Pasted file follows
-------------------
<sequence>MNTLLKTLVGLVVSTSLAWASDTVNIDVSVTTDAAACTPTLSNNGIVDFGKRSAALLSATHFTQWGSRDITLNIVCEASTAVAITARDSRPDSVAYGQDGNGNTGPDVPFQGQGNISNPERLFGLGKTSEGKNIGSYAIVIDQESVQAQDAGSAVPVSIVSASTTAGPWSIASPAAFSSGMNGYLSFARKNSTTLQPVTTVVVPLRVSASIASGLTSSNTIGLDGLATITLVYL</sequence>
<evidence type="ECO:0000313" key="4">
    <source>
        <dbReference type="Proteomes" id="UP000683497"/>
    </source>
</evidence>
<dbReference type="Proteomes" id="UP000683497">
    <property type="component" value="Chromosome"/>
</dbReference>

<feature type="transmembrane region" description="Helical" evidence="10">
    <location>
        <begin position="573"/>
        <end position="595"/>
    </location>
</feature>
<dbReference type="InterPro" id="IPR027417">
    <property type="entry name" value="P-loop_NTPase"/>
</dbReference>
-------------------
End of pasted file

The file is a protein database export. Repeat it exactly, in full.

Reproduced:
<sequence>MNTLLKTLVGLVVSTSLAWASDTVNIDVSVTTDAAACTPTLSNNGIVDFGKRSAALLSATHFTQWGSRDITLNIVCEASTAVAITARDSRPDSVAYGQDGNGNTGPDVPFQGQGNISNPERLFGLGKTSEGKNIGSYAIVIDQESVQAQDAGSAVPVSIVSASTTAGPWSIASPAAFSSGMNGYLSFARKNSTTLQPVTTVVVPLRVSASIASGLTSSNTIGLDGLATITLVYL</sequence>
<evidence type="ECO:0000313" key="4">
    <source>
        <dbReference type="Proteomes" id="UP000683497"/>
    </source>
</evidence>
<dbReference type="Proteomes" id="UP000683497">
    <property type="component" value="Chromosome"/>
</dbReference>

<feature type="transmembrane region" description="Helical" evidence="10">
    <location>
        <begin position="573"/>
        <end position="595"/>
    </location>
</feature>
<dbReference type="InterPro" id="IPR027417">
    <property type="entry name" value="P-loop_NTPase"/>
</dbReference>